Variable Names

Use meaningful variable names, single letter variable names such as N, Q, r, k, k1, k2, s, s1, and s2 are not meaningful variable names. The function names are descriptive, the same method used to generate the function names should be used to generaet the variable names.

DRY Code

There is a programming principle called the Don't Repeat Yourself Principle sometimes referred to as DRY code. If you find yourself repeating the same code mutiple times it is better to encapsulate it in a function. If it is possible to loop through the code that can reduce repetition as well.

The input code is repetitive.

Complexity

The function main() is too complex (does too much). As programs grow in size the use of main() should be limited to calling functions that parse the command line, calling functions that set up for processing, calling functions that execute the desired function of the program, and calling functions to clean up after the main portion of the program.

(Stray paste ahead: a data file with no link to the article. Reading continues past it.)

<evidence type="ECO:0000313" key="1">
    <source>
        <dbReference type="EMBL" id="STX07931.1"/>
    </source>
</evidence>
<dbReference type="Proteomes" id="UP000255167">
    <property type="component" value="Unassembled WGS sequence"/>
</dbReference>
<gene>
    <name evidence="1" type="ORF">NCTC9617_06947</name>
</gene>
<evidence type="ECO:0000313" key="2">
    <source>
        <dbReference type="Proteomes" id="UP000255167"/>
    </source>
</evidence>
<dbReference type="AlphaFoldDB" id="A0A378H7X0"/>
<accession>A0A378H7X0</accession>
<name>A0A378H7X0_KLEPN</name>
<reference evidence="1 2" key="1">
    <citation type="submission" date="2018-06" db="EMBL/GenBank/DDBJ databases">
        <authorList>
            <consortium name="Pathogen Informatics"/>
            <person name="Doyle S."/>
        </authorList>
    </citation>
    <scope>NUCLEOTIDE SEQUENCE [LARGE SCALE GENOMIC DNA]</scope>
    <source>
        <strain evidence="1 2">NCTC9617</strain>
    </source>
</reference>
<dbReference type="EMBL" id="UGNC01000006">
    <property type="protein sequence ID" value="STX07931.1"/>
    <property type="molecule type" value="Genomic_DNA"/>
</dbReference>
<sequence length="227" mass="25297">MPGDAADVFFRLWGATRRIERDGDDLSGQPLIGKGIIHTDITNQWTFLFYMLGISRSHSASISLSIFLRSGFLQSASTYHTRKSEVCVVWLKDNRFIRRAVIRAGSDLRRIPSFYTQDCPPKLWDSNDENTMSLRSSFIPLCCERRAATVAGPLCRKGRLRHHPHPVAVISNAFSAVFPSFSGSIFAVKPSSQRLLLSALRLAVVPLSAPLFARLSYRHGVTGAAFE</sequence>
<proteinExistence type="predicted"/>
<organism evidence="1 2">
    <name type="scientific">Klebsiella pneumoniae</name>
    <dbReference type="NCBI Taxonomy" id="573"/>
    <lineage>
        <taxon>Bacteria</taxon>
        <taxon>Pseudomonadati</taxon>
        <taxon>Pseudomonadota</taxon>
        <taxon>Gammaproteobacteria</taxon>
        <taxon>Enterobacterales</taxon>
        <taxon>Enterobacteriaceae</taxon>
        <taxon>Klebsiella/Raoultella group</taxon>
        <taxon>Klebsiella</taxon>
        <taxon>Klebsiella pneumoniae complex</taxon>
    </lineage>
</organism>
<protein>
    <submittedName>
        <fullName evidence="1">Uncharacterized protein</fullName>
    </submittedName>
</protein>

There is also a programming principle called the Single Responsibility Principle that applies here. The Single Responsibility Principle states:

that every module, class, or function should have responsibility over a single part of the functionality provided by the software, and that responsibility should be entirely encapsulated by that module, class or function.

The code is missing at least 1 function which is an input function that does error checking. Quite possibly each case in the switch statement should be a separate function call.

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1
  • 1